All set?    (Photo by Terry)

Waiting for something?  
   (Photo by Terry)

The Hulks     (Photo by Terry)

The wide and wonderful River Severn  
   (Photo by Terry)

Walk    1225  Cheltenham Challenge 3

In view of the mud around at the moment and the need to avoid another steep climb,  Bob has made some changes to the next Cheltenham Challenge Walk:
Thursday 3rd May
 Distance 5.3 miles   Moderate/Energetic  Pub Lunch
The Grid Reference for the meeting point at the car park on Daisy Bank Road is 950189  meet at 9.30
The car park is on Daisy Bank Road, off Leckhampton Hill between Cheltenham and the Air Balloon.
The route will proceed to the end of Daisy Bank Rd then ascend Leckhampton Hill and join the Cotswold Way with views across the Severn Valley before descending to re-join Daisy Bank Road. We will then ascend Leckhampton Hill Road before turning right and descending to Leckhampton Church and onto Moat Farm. Then return to the start via Leckhampton Village.
shall drive to The Royal at Charlton Kings for lunch.
 Please let Bob know your lunch order when you book on.   The link for the pub is:    https://royalpub.co.uk/menu/

Date   Thursday 3rd May    6.5 miles   Energetic         Pub lunch
Meet        The Royal, Charlton Kings  GL53 8JH  Grid 965204  9.15 for 9.30
Contact    Bob & Kath     01242 232527   the week before
Directions    Leave A40 on A435 Cheltenham to Cirencester Road.  Left at first traffic lights, then immediately turn right into Horsefair Street.  Keep going right on one-way system round church.  Pub is on left, opposite west door of church.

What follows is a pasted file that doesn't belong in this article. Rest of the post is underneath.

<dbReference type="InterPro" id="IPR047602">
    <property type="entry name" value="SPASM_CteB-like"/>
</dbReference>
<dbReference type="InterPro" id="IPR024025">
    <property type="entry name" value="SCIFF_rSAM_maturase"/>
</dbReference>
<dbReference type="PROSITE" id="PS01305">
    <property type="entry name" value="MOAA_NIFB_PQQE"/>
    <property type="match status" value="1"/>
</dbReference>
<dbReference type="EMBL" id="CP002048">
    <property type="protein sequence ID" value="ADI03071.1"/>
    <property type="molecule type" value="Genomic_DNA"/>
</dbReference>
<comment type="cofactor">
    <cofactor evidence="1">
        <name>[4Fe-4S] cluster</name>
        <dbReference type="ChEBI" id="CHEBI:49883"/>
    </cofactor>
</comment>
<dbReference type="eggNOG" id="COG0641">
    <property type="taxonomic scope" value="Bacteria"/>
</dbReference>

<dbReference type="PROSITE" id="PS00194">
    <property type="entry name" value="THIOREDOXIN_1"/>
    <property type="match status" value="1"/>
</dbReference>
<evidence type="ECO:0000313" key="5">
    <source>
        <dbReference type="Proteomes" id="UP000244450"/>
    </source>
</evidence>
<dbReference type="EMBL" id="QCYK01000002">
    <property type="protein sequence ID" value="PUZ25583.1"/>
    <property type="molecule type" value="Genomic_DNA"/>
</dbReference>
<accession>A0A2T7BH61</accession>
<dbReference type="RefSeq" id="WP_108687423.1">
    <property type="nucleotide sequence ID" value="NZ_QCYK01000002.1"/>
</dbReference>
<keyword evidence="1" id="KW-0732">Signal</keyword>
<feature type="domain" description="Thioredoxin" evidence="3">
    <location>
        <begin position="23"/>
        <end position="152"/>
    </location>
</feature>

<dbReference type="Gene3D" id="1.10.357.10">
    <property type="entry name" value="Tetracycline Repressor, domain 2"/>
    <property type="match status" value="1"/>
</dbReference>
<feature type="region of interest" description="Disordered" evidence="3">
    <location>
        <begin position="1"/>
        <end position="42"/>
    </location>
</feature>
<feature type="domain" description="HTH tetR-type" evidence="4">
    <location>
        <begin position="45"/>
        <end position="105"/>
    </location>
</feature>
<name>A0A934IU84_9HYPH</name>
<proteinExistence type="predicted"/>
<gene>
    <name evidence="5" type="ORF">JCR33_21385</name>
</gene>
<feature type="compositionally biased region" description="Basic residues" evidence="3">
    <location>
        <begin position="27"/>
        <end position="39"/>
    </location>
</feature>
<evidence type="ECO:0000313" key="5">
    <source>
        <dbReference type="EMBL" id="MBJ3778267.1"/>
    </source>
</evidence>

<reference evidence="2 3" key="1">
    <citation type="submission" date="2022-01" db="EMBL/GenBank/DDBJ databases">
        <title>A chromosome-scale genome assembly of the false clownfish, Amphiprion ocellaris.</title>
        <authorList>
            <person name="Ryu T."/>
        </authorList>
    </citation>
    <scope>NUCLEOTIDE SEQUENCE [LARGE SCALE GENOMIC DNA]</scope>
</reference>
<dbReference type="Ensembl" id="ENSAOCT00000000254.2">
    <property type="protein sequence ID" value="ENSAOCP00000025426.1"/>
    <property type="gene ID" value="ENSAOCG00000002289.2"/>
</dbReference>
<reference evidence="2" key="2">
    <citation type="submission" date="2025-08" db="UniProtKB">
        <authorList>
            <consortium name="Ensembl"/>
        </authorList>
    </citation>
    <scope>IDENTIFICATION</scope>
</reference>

Details    Across fields to A40 and join Circular Challenge Route for a long uphill section, where the final part is steep. The remainder of the route is fairly level, before a final descent to the start.

Graham M has asked me to thank all his friends in the walking group for their kind wishes to him on the occasion of his 80th Birthday!  -  SF

Cheltenham Challenge part 3 started today from Daisy Bank road car park and took us along the escarpment above Charlton Kings before doubling back under the Devil’s Chimney to reach the Leckhampton Road.  From there, we dropped down into Leckhampton itself before winding our way back up the old tramway  path to the car park.

On a warm day there were excellent views over Cheltenham and beyondand some of the fields were a mass of cowslips.   Just 8 of us enjoyed Bob’s well planned route and lunch at The Royal was very good.  Thanks to Bob and Kath for their hard work.  (Thanks to Richard for the report and to Tony for the photos - SF)